Have questions about the elections counting and tabulation?
Updated Nov. 8, 2013
As anticipated, elections staff were able to complete all tabulation of the 2013 election results in the three days following the election. Under the City’s rules for using ranked-choice voting, election workers had to follow a very specific tabulation process to ensure all votes were properly and accurately accounted for. Here are the answers to some common questions about the counting process:
How does the ranked-choice tabulation process work?
Most races were decided on election night, because a candidate in those races had enough first-choice votes to be declared the winner. For the races that didn’t have an election night winner, including the mayor’s race, the ranked-choice voting tabulation process kicks in. That means the candidate with the lowest number of votes is eliminated, and his or her votes are reallocated based on the next remaining ranking on those ballots. As tabulation continues, if a voter's second choice candidate was already eliminated, their third choice gets the vote. This process continues through a series of rounds until one candidate reaches the threshold of required votes, and that candidate is declared the winner. To see a basic example of how it works, check out this video.
Why was only one candidate eliminated in many rounds of counting?
Tabulation in the mayor’s race took two days, primarily because of the large number of candidates running for the office. There were 35 candidates, and in each round, the candidate with the lowest number of votes was eliminated. City ordinance requires that as long as a candidate has the potential to pass the candidate ahead of them in a round using second- and third-choice votes, we can only eliminate the lowest candidate in each round. Through most of the mayor’s race tabulation, that meant only one candidate was eliminated in each round. Multiple eliminations were made in the same round in the last two rounds of the mayor’s race, as well as in a number of other races. Those batch eliminations were done in scenarios where several candidates with the lowest totals could not pass the candidates ahead of them. That allowed those candidates to be eliminated at one time.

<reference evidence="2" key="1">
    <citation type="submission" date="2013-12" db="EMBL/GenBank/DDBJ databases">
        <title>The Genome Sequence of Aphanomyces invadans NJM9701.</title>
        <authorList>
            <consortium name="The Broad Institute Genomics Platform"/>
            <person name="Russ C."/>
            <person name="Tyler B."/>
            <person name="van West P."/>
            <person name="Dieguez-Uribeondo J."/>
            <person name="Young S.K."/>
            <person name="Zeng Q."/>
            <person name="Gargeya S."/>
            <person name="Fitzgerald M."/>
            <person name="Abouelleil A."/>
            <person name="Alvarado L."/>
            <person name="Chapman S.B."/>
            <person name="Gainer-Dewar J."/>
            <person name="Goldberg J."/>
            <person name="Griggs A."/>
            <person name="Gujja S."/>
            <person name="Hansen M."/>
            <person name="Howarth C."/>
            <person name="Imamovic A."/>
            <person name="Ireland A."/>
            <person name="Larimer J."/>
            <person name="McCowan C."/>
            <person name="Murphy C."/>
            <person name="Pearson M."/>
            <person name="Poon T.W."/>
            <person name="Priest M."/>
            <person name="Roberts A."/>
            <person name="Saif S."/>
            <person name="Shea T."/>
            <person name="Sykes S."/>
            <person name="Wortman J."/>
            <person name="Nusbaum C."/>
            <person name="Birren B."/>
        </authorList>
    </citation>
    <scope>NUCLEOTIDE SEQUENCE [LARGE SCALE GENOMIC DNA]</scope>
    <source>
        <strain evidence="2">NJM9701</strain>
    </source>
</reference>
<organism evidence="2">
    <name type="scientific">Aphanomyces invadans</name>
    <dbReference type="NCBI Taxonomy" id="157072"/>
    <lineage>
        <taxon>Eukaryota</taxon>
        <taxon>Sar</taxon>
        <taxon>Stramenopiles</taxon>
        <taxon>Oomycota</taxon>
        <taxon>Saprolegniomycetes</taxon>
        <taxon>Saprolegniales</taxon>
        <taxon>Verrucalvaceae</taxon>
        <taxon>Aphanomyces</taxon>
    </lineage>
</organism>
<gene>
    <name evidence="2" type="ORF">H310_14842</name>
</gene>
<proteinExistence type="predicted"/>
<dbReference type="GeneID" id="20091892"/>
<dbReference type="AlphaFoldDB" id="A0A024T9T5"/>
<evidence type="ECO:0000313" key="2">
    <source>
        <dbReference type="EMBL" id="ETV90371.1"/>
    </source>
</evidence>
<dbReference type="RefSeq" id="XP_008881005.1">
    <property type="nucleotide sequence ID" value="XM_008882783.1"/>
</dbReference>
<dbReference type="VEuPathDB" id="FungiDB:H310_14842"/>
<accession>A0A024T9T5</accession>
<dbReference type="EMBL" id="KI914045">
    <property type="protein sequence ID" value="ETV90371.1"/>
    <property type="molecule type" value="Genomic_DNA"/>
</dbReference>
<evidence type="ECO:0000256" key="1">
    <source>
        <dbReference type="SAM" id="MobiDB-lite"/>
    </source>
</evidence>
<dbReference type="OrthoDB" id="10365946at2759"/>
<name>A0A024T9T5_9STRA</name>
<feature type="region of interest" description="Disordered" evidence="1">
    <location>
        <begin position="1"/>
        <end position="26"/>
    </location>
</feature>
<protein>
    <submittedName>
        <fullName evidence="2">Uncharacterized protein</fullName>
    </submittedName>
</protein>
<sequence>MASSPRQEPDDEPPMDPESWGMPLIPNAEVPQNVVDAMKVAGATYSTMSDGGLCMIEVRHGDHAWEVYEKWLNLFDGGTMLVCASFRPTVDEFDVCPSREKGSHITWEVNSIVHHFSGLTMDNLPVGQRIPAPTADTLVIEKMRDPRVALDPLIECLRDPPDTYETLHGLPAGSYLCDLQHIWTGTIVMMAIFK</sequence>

Is there software that would allow the tabulation to happen faster?
Minneapolis is one of only a handful of cities in the country that use ranked-choice voting, which means that the market for equipment that would process ranked-choice voting is very small. So far, no company in the industry has created a product that can be used to tabulate elections like ours. Software is part of an election system, and election systems must be certified at both the state and federal levels for use in Minnesota. No certified equipment or software exists that would do the tabulation more quickly. The process Minneapolis is using in 2013 is a significant improvement over the last municipal election in 2009. In that election, paper ballots were hand-sorted into groups, hand counted and entered by hand into the spreadsheet. In 2009, it took 13 days to have an official tally in the mayor’s race, and the entire election was canvassed exactly one month after Election Day. All races in this election were counted and finished in three days and will be canvassed next Tuesday, exactly one week after Election Day. It’s significantly faster this year because our new ballot counters produce a data file that elections workers can use to run the tabulation on computers. However, that tabulation is still a manual process of reallocating votes in a spreadsheet, so it does take some time.
Should the tabulation be going faster?
The tabulation worked as it should, and it went smoothly. Although the mayor’s race took more time than anticipated, all counting was complete in three days, as expected. The reason the mayor’s race took time is because of the sheer volume of candidates in the mayor’s race. So one candidate could be eliminated in most rounds, many rounds of tabulation have been needed to redistribute those votes.
Where can I find election results?
Just visit the City’s elections website at vote.minneapolismn.gov.
Published Nov. 7, 2013